The five most common baseball injuries
Injuries, every baseball player has to deal with them. We understand that this is very annoying, because who wants to get injured. We received an article from a physiotherapist about the most common injuries, about how you can prevent these injuries and if you do get an injury, how can you best treat it?
1: a torn ankle ligament
If you have to run from base to base when playing baseball, there is a chance that you will sprain your ankle. If you sprain your ankle, the ankle ligaments can stretch or tear. This usually concerns the outer ankle ligaments, which can be damaged by a sudden twisting of the ankle. If you have a torn ankle ligament, you suffer from pain on the outside of the ankle, swelling on the ankle (a thick ankle), a bruise on the ankle, redness of the skin on the ankle and/or a stiff, less mobile ankle. Exactly which symptoms you experience and to what extent depend on the degree of the injury. In the case of a serious tear in the ankle ligament, for example, you will have more symptoms than with a stretched ankle ligament which has not yet been torn.
The calf muscles are elastic, but this does not mean that you can stretch them indefinitely. If you stretch the calf muscles too much, for example through an unnatural movement when running or a wrong movement when running from a standstill, you can suffer from whiplash. In this case, the fibres in the muscles are over-stretched or even torn, causing annoying pain in the calves. If you strain the muscles of the calves for too long and with insufficient recovery time, you can also suffer from this injury. If you suffer from whiplash, you will suffer from a painful calf, swelling in the calf, reduced muscle function of the muscles in the calf and a weakened feeling in the calf. With this injury too, there are various degrees of pain, with serious injuries automatically causing more pain than less serious injuries.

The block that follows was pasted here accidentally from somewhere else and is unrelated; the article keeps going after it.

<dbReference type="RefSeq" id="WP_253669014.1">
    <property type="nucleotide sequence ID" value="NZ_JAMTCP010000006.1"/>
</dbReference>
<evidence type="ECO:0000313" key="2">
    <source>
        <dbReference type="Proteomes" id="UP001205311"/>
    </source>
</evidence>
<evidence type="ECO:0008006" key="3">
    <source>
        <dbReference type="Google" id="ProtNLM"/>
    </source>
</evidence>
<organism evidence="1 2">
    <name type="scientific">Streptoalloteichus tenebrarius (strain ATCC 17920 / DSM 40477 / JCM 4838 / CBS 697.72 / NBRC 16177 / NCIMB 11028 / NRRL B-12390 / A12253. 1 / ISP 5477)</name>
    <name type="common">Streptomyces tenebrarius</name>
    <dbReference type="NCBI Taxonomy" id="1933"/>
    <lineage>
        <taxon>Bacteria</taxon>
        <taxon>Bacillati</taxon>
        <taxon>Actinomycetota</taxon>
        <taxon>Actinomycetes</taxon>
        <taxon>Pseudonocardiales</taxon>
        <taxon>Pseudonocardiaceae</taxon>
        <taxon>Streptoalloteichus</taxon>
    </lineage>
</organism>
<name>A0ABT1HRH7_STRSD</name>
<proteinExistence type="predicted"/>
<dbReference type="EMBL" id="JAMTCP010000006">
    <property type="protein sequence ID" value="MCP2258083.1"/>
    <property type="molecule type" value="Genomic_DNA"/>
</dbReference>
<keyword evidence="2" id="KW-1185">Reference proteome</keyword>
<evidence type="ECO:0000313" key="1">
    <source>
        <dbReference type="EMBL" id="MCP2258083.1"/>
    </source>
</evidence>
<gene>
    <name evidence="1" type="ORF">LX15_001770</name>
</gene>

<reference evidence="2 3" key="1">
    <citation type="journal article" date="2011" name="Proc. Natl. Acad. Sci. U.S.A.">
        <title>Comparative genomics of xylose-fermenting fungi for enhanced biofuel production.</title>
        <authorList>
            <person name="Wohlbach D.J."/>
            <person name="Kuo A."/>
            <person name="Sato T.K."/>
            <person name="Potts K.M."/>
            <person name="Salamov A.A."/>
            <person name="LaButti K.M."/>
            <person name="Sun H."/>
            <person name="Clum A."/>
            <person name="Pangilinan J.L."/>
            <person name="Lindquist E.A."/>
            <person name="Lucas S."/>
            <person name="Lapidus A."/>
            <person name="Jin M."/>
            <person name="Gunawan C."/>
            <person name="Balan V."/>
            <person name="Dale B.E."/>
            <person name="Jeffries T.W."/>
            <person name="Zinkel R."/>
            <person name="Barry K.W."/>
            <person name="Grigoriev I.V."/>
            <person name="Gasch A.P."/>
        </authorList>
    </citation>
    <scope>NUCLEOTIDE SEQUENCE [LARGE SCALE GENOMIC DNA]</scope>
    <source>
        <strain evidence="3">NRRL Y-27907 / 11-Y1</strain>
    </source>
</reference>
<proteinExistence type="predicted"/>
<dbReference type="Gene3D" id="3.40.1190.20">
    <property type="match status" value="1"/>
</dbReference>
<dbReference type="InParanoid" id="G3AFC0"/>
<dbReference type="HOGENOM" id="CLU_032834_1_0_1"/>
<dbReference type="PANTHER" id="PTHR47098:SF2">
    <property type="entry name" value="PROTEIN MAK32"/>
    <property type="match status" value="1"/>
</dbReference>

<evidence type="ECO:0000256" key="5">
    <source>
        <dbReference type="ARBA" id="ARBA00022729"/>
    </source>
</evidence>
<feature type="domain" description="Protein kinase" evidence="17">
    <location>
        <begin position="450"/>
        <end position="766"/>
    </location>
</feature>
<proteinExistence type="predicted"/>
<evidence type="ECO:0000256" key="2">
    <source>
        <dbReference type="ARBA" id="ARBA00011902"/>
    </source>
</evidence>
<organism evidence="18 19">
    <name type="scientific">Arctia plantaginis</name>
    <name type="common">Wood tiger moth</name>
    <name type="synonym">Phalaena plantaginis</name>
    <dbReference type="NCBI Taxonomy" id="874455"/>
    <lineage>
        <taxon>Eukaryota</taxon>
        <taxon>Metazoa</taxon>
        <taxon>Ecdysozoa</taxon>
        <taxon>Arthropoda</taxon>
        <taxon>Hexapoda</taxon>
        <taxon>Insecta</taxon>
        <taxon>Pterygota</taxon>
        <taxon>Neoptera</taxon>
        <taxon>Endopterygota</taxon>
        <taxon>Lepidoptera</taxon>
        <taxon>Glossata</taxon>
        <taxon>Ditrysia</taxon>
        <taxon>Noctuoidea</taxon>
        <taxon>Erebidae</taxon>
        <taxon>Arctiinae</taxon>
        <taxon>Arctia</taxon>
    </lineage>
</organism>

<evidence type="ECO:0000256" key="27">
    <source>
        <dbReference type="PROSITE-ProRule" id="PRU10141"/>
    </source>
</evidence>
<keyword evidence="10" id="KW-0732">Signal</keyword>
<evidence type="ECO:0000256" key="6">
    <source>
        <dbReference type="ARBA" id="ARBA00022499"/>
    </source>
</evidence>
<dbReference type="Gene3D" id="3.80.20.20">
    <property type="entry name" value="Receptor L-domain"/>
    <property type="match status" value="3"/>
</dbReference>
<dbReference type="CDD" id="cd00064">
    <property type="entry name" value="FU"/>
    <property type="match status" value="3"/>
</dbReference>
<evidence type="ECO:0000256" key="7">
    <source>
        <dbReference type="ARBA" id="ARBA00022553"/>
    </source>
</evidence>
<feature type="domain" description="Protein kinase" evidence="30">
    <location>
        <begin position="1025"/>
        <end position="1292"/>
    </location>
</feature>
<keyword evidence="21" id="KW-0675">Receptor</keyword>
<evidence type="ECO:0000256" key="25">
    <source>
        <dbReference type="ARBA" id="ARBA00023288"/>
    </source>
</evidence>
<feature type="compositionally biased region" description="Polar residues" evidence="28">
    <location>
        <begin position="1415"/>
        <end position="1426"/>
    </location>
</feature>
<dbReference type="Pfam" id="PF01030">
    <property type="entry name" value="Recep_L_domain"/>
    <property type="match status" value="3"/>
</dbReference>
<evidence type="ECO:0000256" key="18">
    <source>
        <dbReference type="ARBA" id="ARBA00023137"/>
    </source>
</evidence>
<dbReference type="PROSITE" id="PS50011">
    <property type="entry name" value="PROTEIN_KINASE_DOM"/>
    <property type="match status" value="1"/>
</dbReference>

3: bursitis of the elbow
When you play baseball, you not only work a lot with your legs, but your arms have to work hard as well, which can result in an injury in the arms, for example in the elbow. Behind the elbow runs a bursa, which can become inflamed. Do you suffer from an inflamed bursa in the elbow, then it is called bursitis elbow. You can get bursitis in the elbow by overloading the joint, but also by a fall. Especially if you often have to catch hard balls in your baseball glove and recover insufficiently after training or playing games, there is a chance that you develop bursitis of the elbow. If you have bursitis in the elbow, you suffer from pain (pressure on the bursa behind the elbow), increasing pain when moving the elbow, stiffness of the elbow, local temperature differences and redness of the elbow.
4: bursitis of the shoulder
As the bursa in the elbow can become inflamed, the bursa in the shoulder can also become inflamed. As is also the case with the elbow, this happens mainly by overloading or a fall while playing baseball. Often you get bursitis in the shoulder in combination with injury to the tendons in the shoulder joint, which causes extra pain. If you have had bursitis in the shoulder while playing baseball, you will suffer from pain around the shoulder joint, redness, swelling and warmth of the shoulder and you will even have difficulty lifting your arm. With a severe inflammation of the bursa in the shoulder, it is not even possible to lift the arm far.
5: tennis elbow
The last injury commonly suffered by baseball players is tennis elbow. Tennis elbow is an inflammation on the outside of the elbow caused by overuse of the extensor muscles of the hand. These muscles run from the wrist joint to the outside of the elbow and are often used when playing baseball. If you suffer from tennis elbow, you may find it difficult to continue playing at the same level or even be out of the game altogether. If you are dealing with tennis elbow, then you are suffering from pain on the outside of the elbow which radiates out to the forearm and wrist. If you strain, the pain becomes more severe. Tennis elbow in an advanced stage can even lead to loss of strength and coordination, but fortunately this does not happen very often.